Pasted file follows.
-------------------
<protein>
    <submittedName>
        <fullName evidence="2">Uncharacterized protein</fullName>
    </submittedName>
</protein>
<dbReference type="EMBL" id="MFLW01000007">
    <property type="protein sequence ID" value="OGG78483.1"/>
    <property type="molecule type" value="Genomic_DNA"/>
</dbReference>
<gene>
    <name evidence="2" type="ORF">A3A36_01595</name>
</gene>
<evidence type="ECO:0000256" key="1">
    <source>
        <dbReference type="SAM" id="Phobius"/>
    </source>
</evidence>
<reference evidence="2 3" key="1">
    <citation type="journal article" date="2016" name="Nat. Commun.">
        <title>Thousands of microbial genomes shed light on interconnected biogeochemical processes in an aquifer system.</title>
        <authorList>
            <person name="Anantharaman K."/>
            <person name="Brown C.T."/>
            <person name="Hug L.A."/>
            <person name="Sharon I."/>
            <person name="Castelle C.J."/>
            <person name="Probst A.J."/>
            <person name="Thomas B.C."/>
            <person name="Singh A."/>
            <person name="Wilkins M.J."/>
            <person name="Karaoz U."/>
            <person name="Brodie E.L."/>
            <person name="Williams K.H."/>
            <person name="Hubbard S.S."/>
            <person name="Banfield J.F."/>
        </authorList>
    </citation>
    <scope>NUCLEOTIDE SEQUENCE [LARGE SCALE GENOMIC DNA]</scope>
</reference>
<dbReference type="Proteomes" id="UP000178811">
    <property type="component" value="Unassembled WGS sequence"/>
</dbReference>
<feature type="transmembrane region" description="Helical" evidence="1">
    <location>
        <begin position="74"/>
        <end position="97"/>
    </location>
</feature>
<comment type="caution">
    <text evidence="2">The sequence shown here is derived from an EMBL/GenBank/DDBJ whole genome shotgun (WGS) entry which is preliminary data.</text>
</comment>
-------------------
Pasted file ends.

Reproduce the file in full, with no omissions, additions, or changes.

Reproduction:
<protein>
    <submittedName>
        <fullName evidence="2">Uncharacterized protein</fullName>
    </submittedName>
</protein>
<dbReference type="EMBL" id="MFLW01000007">
    <property type="protein sequence ID" value="OGG78483.1"/>
    <property type="molecule type" value="Genomic_DNA"/>
</dbReference>
<gene>
    <name evidence="2" type="ORF">A3A36_01595</name>
</gene>
<evidence type="ECO:0000256" key="1">
    <source>
        <dbReference type="SAM" id="Phobius"/>
    </source>
</evidence>
<reference evidence="2 3" key="1">
    <citation type="journal article" date="2016" name="Nat. Commun.">
        <title>Thousands of microbial genomes shed light on interconnected biogeochemical processes in an aquifer system.</title>
        <authorList>
            <person name="Anantharaman K."/>
            <person name="Brown C.T."/>
            <person name="Hug L.A."/>
            <person name="Sharon I."/>
            <person name="Castelle C.J."/>
            <person name="Probst A.J."/>
            <person name="Thomas B.C."/>
            <person name="Singh A."/>
            <person name="Wilkins M.J."/>
            <person name="Karaoz U."/>
            <person name="Brodie E.L."/>
            <person name="Williams K.H."/>
            <person name="Hubbard S.S."/>
            <person name="Banfield J.F."/>
        </authorList>
    </citation>
    <scope>NUCLEOTIDE SEQUENCE [LARGE SCALE GENOMIC DNA]</scope>
</reference>
<dbReference type="Proteomes" id="UP000178811">
    <property type="component" value="Unassembled WGS sequence"/>
</dbReference>
<feature type="transmembrane region" description="Helical" evidence="1">
    <location>
        <begin position="74"/>
        <end position="97"/>
    </location>
</feature>
<comment type="caution">
    <text evidence="2">The sequence shown here is derived from an EMBL/GenBank/DDBJ whole genome shotgun (WGS) entry which is preliminary data.</text>
</comment>